While I do like the brewers in Shiner to explore new brewing frontiers, I feel they have some issues with taking this enthusiasm and turning it into an enjoyable, well crafted beer. They seem more interested in generating a marketing tool than brewing a good and unique, well-crafted product.
Hello boys and girls.
Sorry for the prolonged hiatus from reviewing intoxicants, but given the schedule I have been carrying since October, the distraction of hockey and life, and a funk that has had a hold of me for the past several months, addressing the website has been put on the backburners. Consider this post the application of the pot on the mid range. Down the pipe we have a few winter beers, and maybe the start of some whiskey reviews.
For the time being, seeing as I have my first Saturday in a while without the wife in tow, I have decided to take the free time to enjoy a beer or two, starting with Rahr and Sons’ Texas Red Amber Lager.
The beer pours out a nice, rich amber hue, and forms a quite impressive and hearty off white head. Despite an almost erotic beginning, the crown dies from about the width of a finger to that of a dime.
I am not sure why this is, but the regular production line from this brewery always has an odor that I would describe as wet or green grain, and this amber beer is no exception. In addition to this Rahr calling card, there is a nice malt forward nose, greeted and balance with a slight hop backend.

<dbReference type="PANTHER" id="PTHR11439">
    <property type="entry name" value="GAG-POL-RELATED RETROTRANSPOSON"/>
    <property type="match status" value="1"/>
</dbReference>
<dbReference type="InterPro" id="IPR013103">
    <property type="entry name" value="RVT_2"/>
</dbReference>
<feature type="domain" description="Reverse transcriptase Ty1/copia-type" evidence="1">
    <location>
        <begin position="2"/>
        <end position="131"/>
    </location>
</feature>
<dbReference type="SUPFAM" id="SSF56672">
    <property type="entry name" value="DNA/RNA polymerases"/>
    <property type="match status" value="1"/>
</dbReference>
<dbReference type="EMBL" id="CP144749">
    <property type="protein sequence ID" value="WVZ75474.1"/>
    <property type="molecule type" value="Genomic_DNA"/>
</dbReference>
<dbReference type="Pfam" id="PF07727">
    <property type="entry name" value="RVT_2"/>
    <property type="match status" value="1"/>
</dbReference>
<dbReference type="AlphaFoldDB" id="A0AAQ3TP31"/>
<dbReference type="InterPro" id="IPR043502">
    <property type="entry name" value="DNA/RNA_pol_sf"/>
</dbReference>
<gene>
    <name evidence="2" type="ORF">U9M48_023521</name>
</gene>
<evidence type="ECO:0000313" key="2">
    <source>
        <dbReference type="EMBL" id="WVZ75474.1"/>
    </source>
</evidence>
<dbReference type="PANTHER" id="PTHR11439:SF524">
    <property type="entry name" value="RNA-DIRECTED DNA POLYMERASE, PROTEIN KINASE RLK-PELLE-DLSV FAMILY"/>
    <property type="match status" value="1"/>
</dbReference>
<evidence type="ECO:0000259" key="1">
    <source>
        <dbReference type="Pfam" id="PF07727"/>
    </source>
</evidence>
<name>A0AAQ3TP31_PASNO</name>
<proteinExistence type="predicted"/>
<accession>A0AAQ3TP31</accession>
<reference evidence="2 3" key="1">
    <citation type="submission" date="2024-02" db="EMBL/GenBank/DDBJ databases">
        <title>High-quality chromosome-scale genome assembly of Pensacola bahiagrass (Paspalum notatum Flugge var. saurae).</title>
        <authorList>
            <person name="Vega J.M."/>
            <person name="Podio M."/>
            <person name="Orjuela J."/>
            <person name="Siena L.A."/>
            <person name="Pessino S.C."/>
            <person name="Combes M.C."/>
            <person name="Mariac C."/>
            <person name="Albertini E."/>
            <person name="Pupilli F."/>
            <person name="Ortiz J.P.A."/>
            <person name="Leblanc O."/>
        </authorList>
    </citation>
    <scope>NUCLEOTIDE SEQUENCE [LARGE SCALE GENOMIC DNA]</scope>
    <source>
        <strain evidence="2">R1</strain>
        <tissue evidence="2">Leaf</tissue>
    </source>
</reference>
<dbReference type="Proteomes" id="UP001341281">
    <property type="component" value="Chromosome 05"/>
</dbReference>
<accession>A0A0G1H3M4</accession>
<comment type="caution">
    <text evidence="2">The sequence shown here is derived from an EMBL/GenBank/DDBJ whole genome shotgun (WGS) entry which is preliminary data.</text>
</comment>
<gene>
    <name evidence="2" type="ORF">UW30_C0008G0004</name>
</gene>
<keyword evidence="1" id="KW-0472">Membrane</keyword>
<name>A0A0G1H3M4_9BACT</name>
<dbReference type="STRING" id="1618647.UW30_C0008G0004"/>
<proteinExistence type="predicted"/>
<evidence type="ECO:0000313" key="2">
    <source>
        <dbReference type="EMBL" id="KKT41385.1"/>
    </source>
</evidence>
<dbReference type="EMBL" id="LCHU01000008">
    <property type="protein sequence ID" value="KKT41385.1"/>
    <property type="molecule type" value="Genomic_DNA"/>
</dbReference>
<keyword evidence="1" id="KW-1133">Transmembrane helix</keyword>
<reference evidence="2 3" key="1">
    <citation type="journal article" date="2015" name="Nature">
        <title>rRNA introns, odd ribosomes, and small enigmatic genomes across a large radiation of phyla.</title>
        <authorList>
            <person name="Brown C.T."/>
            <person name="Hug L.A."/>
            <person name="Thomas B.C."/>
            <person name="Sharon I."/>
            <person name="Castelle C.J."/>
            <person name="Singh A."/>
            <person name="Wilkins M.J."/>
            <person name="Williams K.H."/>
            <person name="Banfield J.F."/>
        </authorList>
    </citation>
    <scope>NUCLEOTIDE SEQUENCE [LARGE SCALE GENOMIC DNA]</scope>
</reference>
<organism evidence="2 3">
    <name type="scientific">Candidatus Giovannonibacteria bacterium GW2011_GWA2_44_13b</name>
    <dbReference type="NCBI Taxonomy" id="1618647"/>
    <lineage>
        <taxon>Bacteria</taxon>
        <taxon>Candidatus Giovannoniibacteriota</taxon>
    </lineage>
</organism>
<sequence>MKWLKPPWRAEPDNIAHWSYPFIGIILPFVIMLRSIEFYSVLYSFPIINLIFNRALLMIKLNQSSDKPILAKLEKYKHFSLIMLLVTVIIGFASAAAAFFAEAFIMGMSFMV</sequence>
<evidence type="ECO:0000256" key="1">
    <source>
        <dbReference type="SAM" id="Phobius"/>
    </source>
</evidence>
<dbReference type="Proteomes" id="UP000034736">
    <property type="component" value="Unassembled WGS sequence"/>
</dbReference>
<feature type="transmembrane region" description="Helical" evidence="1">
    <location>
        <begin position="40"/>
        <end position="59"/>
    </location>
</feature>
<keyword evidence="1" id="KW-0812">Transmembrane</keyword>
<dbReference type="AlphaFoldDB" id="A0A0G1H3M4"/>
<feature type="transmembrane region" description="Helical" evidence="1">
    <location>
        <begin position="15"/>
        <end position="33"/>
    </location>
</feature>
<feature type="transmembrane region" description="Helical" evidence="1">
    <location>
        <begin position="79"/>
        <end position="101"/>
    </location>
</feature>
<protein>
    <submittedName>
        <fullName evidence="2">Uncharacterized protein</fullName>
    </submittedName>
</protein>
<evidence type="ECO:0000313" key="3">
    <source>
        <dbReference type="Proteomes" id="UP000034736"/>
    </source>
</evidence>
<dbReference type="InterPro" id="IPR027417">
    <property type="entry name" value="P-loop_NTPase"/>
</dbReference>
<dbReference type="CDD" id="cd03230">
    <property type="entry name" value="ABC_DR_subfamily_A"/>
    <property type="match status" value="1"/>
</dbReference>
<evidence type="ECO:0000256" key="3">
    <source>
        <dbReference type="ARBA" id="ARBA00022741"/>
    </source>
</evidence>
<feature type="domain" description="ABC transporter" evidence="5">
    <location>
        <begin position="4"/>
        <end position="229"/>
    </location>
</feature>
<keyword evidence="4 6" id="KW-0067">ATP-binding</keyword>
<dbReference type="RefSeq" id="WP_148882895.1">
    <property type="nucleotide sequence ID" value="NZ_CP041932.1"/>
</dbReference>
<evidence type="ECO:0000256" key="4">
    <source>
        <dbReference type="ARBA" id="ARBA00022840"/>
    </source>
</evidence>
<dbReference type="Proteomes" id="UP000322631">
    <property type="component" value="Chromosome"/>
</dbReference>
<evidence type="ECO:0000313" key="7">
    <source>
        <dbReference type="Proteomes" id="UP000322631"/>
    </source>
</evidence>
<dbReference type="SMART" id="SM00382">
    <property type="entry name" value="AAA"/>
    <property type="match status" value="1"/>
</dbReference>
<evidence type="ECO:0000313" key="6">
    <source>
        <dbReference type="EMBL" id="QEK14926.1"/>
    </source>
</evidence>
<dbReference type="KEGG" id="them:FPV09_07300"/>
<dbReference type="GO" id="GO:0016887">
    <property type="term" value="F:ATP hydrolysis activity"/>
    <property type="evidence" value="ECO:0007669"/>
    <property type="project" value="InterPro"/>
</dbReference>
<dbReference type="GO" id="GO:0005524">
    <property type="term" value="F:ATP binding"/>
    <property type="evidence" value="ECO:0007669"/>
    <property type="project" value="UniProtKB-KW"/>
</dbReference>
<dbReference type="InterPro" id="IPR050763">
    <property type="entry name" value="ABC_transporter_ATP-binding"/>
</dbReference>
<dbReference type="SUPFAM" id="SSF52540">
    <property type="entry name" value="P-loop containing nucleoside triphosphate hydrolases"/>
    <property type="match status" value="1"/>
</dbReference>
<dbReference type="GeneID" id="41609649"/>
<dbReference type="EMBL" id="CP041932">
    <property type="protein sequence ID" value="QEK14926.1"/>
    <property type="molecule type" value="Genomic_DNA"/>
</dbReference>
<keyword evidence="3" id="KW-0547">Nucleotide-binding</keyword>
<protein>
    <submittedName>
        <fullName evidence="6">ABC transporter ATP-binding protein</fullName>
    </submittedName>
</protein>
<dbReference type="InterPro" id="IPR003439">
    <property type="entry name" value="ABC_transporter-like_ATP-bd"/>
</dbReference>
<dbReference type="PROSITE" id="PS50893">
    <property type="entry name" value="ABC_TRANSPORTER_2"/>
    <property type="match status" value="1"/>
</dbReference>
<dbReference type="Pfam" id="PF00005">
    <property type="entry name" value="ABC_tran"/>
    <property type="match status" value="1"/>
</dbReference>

As to be expected by the nose, the malt profile of the beer is upfront on the palate, but is followed by a sourness and bitterness that is not a favorite of this beer drinker. By about midway through the beer, this tang does subside to reveal a middle of the road amber beer that displays some decent caramel and cinnamon notes, but fails to hit the mark of the great or exceptional beer that this brewery produces in a number of seasonal and bomber offerings.
In short, while I believe in the products that this brewery releases, this offering feels forced onto the shelves next to much better representations of the brown and amber ale/lager style.
Wednesday, December 14, 2011
Well, another day is in the can, and another beer is needed to wash away the fatigue of a day spent in toil.
As my mother prepares one of my favorite meals, chicken fried steak, I have decided to pop the cap of another Texas brewed beer, Elissa IPA from our friends at the Saint Arnold Brewery, located in the parking lot known as Houston, TX.
The cap, while a twist off, wins at a feat of strength, and I must either give the beer up to the ages, or pull out a bottle opener to get at its contents. Once freed from its container, the beer displays its burnt-orange body, and slightly off-white head that dissipates without much fight.
Intermingled with the smell of hot grease from the kitchen, the nose is nice and hoppy, with a subtle floral presence.
The light mouth feel of the beer carries a less pronounced bitterness than the nose lead me to believe, but is still floral on the front end of this medium-bodied ale. On the backend, a nice honey like maltiness develops, as well as an orange essence that adds a delightful finish to the beer.
Overall this is a nice IPA that offers more to the malt-centric than to hop heads, bringing a strong and rich sweetness to a style of beer currently being pushed to the extremes of palatability in bitterness by other brewers. This beer is easy for me to suggest to the hop weary macro beer drinker.